Creative writing: skits, short stories, essays

Lady Madeline

Madeline didn't start out as a brave knight. Actually, she didn't even think that she would be a knight or anything like it. She was just a girl on her way to FDR Elementary School on a Tuesday. Tuesdays were OK, they weren't quite as nice as Fridays (pizza day), or as bad as Mondays (which were, well, Mondays). It was just another boring day in a boring week in her boring third-grade year. Her walk to school that morning had been boring, her classes had been boring, and her walk home, well, it started as boring. Then she decided to go the long way around.

There were woods in her town, but not along her path home. Madeline liked the woods. They were a little creepy: even in the late fall the woods still felt alive and ancient, like they had seen things that the rest of us have just forgotten, or had just never known, but they were also mysterious, and always seemed strangely warm and green, especially this early in the year. She didn't plan on really going in them, no one ever really went in, but she would sit on a large rock along the edge, wondering about what might be inside them.

Today was one of those days: she wasn't expected at home for another hour, and her friends had already left her. She was alone and dawdled to her favorite spot on the outskirts of the woods. She called it her "sitting rock". It was one place that never seemed to get wet or muddy or snowy, and she loved it there. She loved to go there and stare deep into the woods, imagining what mysterious adventures it might hold.

When Madeline sat down, however, she did not realize that she was not alone. She was being followed without her realizing. And this was important.

"Handsome" was a bulldog, a giant brute of a dog but convinced that he was really only the size of a toy poodle. Despite the fact that he was already seven, he acted like he was no more than one and a half. He'd never been completely housebroken and was especially talented at biting his collar in two. This meant that not only was Madeline unaware that he was out here, no one else knew about him either.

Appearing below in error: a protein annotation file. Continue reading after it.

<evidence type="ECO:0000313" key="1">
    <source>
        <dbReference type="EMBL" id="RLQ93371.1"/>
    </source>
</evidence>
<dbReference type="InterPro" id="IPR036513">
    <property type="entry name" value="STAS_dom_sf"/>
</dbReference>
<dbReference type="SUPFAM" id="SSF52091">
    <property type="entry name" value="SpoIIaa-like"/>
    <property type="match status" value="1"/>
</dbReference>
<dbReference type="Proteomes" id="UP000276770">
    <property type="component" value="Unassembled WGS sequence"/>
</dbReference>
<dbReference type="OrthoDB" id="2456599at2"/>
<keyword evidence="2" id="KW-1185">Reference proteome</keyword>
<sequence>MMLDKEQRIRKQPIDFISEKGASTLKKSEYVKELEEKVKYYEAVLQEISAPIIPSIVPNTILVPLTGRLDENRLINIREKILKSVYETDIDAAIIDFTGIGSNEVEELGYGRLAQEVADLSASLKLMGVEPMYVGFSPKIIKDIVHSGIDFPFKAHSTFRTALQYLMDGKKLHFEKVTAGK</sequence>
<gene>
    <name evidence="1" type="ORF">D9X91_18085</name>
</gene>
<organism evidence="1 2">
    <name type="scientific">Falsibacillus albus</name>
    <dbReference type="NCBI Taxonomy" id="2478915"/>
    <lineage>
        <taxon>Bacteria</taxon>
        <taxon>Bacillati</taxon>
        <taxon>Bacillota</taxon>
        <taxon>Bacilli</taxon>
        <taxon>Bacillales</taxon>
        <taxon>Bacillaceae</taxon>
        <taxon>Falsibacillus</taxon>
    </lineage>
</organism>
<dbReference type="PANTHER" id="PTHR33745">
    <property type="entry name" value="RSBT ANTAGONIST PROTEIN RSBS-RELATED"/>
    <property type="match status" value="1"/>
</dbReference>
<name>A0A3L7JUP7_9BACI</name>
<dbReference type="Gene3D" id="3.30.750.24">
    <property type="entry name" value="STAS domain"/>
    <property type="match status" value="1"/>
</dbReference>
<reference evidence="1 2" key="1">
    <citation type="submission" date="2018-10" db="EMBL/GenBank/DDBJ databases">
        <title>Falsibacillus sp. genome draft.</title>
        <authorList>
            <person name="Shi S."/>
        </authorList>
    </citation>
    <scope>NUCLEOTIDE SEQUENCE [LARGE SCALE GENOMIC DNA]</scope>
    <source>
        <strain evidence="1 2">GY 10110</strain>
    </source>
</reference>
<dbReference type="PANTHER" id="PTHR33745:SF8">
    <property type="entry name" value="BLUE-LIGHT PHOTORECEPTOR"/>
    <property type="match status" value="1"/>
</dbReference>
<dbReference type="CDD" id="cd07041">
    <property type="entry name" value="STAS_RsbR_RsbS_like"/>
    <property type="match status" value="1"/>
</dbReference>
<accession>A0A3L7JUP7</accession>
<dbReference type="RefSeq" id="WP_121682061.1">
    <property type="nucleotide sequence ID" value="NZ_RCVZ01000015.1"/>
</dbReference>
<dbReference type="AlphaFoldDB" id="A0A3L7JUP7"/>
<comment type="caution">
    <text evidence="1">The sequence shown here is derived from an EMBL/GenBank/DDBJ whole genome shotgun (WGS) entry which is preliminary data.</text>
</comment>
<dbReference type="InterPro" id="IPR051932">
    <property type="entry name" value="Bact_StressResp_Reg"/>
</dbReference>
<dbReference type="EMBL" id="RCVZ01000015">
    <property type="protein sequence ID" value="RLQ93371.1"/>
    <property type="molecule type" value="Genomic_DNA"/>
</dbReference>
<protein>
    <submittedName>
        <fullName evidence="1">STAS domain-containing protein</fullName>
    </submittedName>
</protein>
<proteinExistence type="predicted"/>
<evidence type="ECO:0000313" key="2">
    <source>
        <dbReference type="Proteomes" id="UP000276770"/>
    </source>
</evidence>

When she put her bag down to go sit in her favorite nook, he saw an opportunity. After all, if someone put something on the floor, that means they must want to play with it, right? So the galumph of a dog ran up and snatched her backpack. Before she even knew what was happening he had bounded off into the woods

"Wait, no!" She cried at the dog, her moment of peace destroyed, "That's not yours!"

Handsome didn't understand. He thought she wanted to play. After all, what fun is it to chase someone if they don't try to run away? So he ran deeper into the woods.

"Oh… puppy! Puppy! Here boy," she said.

Handsome knew those words, those were the words that his owners would say right before it was time to run around a lot. The trick to the game was to not let them catch you too quickly. He knew that.. He dropped the bag and smiled. This was going to be fun.

Meanwhile, Madeline, trying to keep calm, and hoping the puppy wouldn't go crazy and eat her backpack, began moving deeper and deeper into the woods. But every time she tried to get closer to Handsome, he would grab the bag and move another five or ten yards further away.

He led her like this for a half an hour, letting her catch up and then grabbing the bag and bolting, grabbing the bag again, and then charging off deeper into the woods. By the time that Madeline finally got to the misbehaving hound, the sun had already set and her sense of direction was turned around completely. He was delighted in how the game turned out and was hoping that Madeline might reward him by giving a nice treat. She, meanwhile, realized that she was completely lost and was terrified.

She held onto the dog, glad to feel his chest rising and falling, glad to feel his warmth next to her, and tried to think of what to do next. She'd never been lost in the woods before, and the light was disappearing.

Handsome then surprised them both by asking, "So… that was fun. What game do we play next?

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